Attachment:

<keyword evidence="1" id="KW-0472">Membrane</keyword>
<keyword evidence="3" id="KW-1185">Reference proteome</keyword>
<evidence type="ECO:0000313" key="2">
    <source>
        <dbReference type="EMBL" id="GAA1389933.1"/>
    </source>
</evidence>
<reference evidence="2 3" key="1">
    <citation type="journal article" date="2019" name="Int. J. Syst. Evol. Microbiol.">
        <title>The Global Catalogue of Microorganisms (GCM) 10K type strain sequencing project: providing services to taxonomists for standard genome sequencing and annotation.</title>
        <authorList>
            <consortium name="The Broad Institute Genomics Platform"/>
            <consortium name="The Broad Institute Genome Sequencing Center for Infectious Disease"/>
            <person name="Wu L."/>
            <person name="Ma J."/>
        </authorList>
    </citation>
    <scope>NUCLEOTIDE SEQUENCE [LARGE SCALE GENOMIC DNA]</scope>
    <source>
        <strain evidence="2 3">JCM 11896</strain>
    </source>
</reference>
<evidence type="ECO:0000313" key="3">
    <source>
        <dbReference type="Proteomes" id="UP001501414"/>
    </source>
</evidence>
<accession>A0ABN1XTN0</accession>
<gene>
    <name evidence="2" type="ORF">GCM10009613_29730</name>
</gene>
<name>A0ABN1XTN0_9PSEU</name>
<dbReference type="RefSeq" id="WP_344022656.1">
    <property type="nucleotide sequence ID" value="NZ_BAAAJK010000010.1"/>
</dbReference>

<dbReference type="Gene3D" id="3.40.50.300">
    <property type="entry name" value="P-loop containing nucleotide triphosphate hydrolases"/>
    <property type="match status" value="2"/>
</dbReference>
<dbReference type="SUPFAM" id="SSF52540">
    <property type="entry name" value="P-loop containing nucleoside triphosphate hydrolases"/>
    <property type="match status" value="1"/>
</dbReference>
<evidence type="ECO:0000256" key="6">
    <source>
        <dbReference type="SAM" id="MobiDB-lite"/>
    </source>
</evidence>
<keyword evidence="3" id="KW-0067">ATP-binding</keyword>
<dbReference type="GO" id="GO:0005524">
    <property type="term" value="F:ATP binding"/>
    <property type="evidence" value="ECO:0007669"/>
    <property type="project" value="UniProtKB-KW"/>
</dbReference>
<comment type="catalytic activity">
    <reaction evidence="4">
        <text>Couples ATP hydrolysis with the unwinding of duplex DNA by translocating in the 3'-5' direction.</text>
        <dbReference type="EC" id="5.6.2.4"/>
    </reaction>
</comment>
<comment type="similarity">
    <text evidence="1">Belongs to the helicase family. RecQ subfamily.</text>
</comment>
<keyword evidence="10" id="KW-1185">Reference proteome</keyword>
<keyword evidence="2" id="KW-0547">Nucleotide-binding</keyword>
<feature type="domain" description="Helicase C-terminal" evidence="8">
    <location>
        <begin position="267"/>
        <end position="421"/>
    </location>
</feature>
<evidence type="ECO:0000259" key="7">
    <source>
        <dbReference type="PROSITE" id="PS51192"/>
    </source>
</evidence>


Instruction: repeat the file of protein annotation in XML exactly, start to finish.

<keyword evidence="1" id="KW-0472">Membrane</keyword>
<keyword evidence="3" id="KW-1185">Reference proteome</keyword>
<evidence type="ECO:0000313" key="2">
    <source>
        <dbReference type="EMBL" id="GAA1389933.1"/>
    </source>
</evidence>
<reference evidence="2 3" key="1">
    <citation type="journal article" date="2019" name="Int. J. Syst. Evol. Microbiol.">
        <title>The Global Catalogue of Microorganisms (GCM) 10K type strain sequencing project: providing services to taxonomists for standard genome sequencing and annotation.</title>
        <authorList>
            <consortium name="The Broad Institute Genomics Platform"/>
            <consortium name="The Broad Institute Genome Sequencing Center for Infectious Disease"/>
            <person name="Wu L."/>
            <person name="Ma J."/>
        </authorList>
    </citation>
    <scope>NUCLEOTIDE SEQUENCE [LARGE SCALE GENOMIC DNA]</scope>
    <source>
        <strain evidence="2 3">JCM 11896</strain>
    </source>
</reference>
<evidence type="ECO:0000313" key="3">
    <source>
        <dbReference type="Proteomes" id="UP001501414"/>
    </source>
</evidence>
<accession>A0ABN1XTN0</accession>
<gene>
    <name evidence="2" type="ORF">GCM10009613_29730</name>
</gene>
<name>A0ABN1XTN0_9PSEU</name>
<dbReference type="RefSeq" id="WP_344022656.1">
    <property type="nucleotide sequence ID" value="NZ_BAAAJK010000010.1"/>
</dbReference>

<dbReference type="Gene3D" id="3.40.50.300">
    <property type="entry name" value="P-loop containing nucleotide triphosphate hydrolases"/>
    <property type="match status" value="2"/>
</dbReference>
<dbReference type="SUPFAM" id="SSF52540">
    <property type="entry name" value="P-loop containing nucleoside triphosphate hydrolases"/>
    <property type="match status" value="1"/>
</dbReference>
<evidence type="ECO:0000256" key="6">
    <source>
        <dbReference type="SAM" id="MobiDB-lite"/>
    </source>
</evidence>
<keyword evidence="3" id="KW-0067">ATP-binding</keyword>
<dbReference type="GO" id="GO:0005524">
    <property type="term" value="F:ATP binding"/>
    <property type="evidence" value="ECO:0007669"/>
    <property type="project" value="UniProtKB-KW"/>
</dbReference>
<comment type="catalytic activity">
    <reaction evidence="4">
        <text>Couples ATP hydrolysis with the unwinding of duplex DNA by translocating in the 3'-5' direction.</text>
        <dbReference type="EC" id="5.6.2.4"/>
    </reaction>
</comment>
<comment type="similarity">
    <text evidence="1">Belongs to the helicase family. RecQ subfamily.</text>
</comment>
<keyword evidence="10" id="KW-1185">Reference proteome</keyword>
<keyword evidence="2" id="KW-0547">Nucleotide-binding</keyword>
<feature type="domain" description="Helicase C-terminal" evidence="8">
    <location>
        <begin position="267"/>
        <end position="421"/>
    </location>
</feature>
<evidence type="ECO:0000259" key="7">
    <source>
        <dbReference type="PROSITE" id="PS51192"/>
    </source>
</evidence>